The Making of Stanley Hauerwas
In the past half-century, few theologians have shaped the landscape of American belief and practice as much as Stanley Hauerwas. His work in social ethics, political theology, and ecclesiology has had a tremendous influence on the church and society. But have we understood Hauerwas's theology, his influences, and his place among the theologians correctly?
Hauerwas is often associated—and rightly so—with the postliberal theological movement and its emphasis on a narrative interpretation of Scripture. Yet he also claims to stand within the theological tradition of Karl Barth, who strongly affirmed the priority of Jesus Christ in all matters and famously rejected Protestant liberalism. These are two rivers that seem to flow in different directions.
In this volume within IVP Academic's New Explorations in Theology (NET) series, theologian David Hunsicker offers a reevaluation of Hauerwas's theology, arguing that he is both a postliberal and a Barthian theologian. In so doing, Hunsicker helps us to understand better both the formation and the ongoing significance of one of America's great theologians.
"David Hunsicker ends his delightfully lucid account of Hauerwas's theology with the assurance that his will not be the last word. But his book has definitively raised the standard for all future treatments of the main sources and impulses of Hauerwas's theological ethic."
"In mellifluous prose, Hunsicker makes the case that Hauerwas is not, as some scholars have recently charged, unconsciously an exponent of Protestant liberalism. But in making this case, Hunsicker gives us something even more valuable: a reckoning with Hauerwas's main sources that offers a new way of understanding the history of the past century of Protestant theology in America, with Hauerwas performing Barth's theology in a Yoderian mode in response to American idolatries. This book helps us to understand what Hauerwas's witness has meant and means."
"Hunsicker's book is thoroughly academic, well researched, and clearly organized. Carefully guiding his readers through his argument, he convincingly submits that Hauerwas is thoroughly Barthian in his rejection of Protestant liberalism in the American context. He effectively highlights the pragmatism of postliberal theology vis-à-vis Hauerwas's ecclesiocentric Christology under the influence of Barth, showing his readers how Barth's theology for the church is picked up, adapted, and applied by Hauerwas. This book is a must-read for understanding how these two important theologians affect contemporary discussions in missional ecclesiology."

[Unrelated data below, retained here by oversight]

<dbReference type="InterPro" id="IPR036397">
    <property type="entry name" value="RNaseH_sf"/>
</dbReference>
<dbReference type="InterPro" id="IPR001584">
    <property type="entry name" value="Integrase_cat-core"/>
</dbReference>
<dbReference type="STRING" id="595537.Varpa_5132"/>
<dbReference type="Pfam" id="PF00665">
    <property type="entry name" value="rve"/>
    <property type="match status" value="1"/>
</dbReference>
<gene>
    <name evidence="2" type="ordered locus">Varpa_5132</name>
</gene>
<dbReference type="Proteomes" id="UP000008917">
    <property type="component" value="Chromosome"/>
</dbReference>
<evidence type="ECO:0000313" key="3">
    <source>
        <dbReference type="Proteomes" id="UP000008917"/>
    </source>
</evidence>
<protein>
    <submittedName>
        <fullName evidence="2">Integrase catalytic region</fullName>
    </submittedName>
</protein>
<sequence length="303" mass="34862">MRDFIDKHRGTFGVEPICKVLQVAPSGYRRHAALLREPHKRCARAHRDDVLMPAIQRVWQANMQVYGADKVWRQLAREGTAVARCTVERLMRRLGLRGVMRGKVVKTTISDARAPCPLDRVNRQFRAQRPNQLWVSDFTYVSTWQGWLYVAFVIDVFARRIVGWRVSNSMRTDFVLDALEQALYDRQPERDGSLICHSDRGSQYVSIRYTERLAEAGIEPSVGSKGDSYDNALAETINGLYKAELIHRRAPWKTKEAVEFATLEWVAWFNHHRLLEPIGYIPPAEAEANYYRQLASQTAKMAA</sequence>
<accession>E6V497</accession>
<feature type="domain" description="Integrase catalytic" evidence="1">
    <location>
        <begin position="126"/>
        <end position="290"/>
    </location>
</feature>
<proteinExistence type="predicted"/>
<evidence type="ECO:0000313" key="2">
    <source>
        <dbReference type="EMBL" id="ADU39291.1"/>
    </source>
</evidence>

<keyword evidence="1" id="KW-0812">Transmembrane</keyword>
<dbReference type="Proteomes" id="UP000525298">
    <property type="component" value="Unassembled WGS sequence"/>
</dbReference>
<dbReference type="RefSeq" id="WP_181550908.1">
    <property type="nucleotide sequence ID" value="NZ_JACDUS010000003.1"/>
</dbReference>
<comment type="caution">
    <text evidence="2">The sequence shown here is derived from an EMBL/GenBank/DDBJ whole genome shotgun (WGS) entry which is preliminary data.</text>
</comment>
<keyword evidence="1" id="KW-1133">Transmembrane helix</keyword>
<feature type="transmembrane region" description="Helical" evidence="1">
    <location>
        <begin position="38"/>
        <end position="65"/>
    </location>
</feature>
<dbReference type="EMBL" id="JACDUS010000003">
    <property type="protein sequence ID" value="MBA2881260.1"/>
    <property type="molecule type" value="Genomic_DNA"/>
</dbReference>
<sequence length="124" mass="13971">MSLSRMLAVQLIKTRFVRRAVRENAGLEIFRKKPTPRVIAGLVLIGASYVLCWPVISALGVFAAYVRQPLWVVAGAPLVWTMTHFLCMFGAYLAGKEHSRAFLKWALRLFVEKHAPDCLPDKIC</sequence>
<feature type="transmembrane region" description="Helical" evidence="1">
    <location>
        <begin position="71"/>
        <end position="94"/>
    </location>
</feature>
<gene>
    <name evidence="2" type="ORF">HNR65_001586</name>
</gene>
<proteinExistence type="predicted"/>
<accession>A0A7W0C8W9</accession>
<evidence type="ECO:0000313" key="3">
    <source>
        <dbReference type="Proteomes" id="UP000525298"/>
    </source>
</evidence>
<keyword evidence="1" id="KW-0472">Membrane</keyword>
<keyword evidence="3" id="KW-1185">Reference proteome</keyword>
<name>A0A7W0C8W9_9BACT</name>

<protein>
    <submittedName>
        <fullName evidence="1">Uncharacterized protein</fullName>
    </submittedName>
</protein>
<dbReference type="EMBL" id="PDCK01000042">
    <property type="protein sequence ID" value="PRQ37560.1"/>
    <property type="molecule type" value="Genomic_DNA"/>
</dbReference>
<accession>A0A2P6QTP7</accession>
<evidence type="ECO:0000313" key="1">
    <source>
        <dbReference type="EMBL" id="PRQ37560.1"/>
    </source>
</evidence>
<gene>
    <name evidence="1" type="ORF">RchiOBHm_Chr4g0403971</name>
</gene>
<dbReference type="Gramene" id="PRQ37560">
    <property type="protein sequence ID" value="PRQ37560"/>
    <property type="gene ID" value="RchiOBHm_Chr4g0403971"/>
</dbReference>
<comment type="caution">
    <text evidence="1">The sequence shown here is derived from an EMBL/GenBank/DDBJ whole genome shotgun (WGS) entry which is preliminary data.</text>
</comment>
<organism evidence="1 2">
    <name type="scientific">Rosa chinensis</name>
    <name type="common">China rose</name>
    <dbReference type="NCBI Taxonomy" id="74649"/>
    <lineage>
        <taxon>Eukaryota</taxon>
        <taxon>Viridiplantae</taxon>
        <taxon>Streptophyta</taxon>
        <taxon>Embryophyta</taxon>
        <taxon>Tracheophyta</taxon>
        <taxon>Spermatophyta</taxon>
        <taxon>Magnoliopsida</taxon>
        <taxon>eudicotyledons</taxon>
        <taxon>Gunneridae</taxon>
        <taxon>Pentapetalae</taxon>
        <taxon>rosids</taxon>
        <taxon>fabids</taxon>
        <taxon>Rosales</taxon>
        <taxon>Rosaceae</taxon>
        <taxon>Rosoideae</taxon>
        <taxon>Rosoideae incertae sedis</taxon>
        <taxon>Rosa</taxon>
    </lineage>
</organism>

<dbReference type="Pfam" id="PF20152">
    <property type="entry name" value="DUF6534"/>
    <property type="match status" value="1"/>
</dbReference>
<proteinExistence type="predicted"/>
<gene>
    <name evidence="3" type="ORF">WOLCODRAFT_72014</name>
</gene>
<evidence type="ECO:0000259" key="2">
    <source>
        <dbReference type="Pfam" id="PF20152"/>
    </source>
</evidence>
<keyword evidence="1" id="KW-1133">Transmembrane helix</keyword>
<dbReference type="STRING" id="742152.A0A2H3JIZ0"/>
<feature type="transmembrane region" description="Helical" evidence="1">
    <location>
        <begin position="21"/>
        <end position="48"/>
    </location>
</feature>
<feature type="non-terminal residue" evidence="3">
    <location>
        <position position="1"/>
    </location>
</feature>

"This is an exceptional piece of scholarship. Extremely well researched yet written in an accessible and inviting voice, it represents a real contribution to the field. While David Hunsicker admits that numerous books about Hauerwas have already been written, he is right that Hauerwas' relationship to Barth has not been sufficiently addressed—and it matters. This book ought to be widely read by Barthians and Hauerwasians, as well as anyone interested in the landscape and contours of theology and ethics in the last century."
"To be put up against Barth, if only to suggest there is something to be said for my claim to be a Barthian, is profoundly humbling. . . . Why should anyone care if I am a Barthian? Little seems to hang on an answer to that question. Yet the care with which Hunsicker pursues that question means that it might matter not because there is a definitive answer but because the pursuit of an answer can tell us something about how theology needs to be done. In short, theology is best done in conversation with other theologians."
Part I: The Making of a Barthian Postliberal
1. The Stories that Made Stanley Hauerwas
2. With and Beyond Barth
3. Abortion, Theologically Understood
4. Breaking Barthian
5. Barthian Postliberalism Exemplified
Part II: The Schleiermacher Thesis Examined
6. Karl Barth's Theological Ethics
7. Stanley Hauerwas's Ecclesial Ethics
8. Casuistry and Christology
Part III: The Ritschl Thesis Examined
9. The Church’s Book
10. Salvation Belongs to Our Church?
11. Ecclesiocentrism without Liberalism